This doesn’t mean we all need to be amped up redcoats at a holiday camp and I would certainly resist any urges you might have to be ‘wacky’. This simply means get yourself in the right headspace for delivering or participating in a workshop. A workshop is supposed to be helpful and should be something to look forward to, so bring your enthusiasm and your optimism. You’ll get a lot more out of it that way. 

We like to start off with a good ice-breaker exercise to get everyone relaxed and in the right spirit. Draw an animal or tell us a common misconception about yourself, it might sound silly but it changes the energy and lowers your boundaries.

Be concise

Video calls can be draining, people are stressed, there’s never enough time and there’s always something else demanding your attention. Respect people’s time and attention, they are giving you something valuable, don’t misuse it. 

Keep exercises and discussions brief and on point. So, you would usually do a 3-hour workshop session in the big meeting room on the third floor? Tough. What can you do in an hour, an hour and half, max? Focus on your priorities now and book another session in for a different topic or further development if you absolutely must.

Familiarity is your friend

“Hey, have you seen this cool new tool, Product X? OMG! You have to use it for your next workshop” – Nah, I’m good, thanks. People are already adapting to new ways of working, let’s not bamboozle them with more great, emerging tech to deal with. If you can’t use the exact same tools your clients are using on the daily then at least stick to familiar concepts and don’t overload them with lots of different tools in the same sesion.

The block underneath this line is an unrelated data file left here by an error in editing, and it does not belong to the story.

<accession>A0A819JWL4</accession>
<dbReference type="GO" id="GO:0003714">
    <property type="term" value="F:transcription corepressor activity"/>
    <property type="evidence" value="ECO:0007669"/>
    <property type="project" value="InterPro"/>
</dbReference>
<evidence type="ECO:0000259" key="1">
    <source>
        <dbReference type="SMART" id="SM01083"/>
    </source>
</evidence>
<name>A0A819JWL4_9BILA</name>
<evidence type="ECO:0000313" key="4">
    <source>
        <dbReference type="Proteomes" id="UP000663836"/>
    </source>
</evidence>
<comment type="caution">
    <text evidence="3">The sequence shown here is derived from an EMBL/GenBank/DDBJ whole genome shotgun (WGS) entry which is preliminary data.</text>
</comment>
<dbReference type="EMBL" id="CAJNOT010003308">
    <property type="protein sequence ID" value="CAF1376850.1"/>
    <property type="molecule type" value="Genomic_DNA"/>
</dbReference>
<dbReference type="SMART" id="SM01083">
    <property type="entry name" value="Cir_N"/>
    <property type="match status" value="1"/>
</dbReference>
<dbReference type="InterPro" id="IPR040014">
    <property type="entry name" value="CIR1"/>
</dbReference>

We’re experienced enough in our workshops to know how to translate the exercises across different media. A Miro board is great if everyone can access it but some of our clients have tight restrictions around online tools. Google Docs, MS Teams, whatever – find out what your client has access to and use that if you can, and where you can’t, make sure to check that all of your participants can access Cool, new Product X before the workshop starts.

Be prepared and set expectations

Although we’re talking about online workshops, there are still several ways to be prepared and set up a healthy environment for your workshops. Clear your physical and virtual space of clutter, tidy your room (– Shut up, Mum!), make sure you don’t have multiple tabs and documents open on your desktop.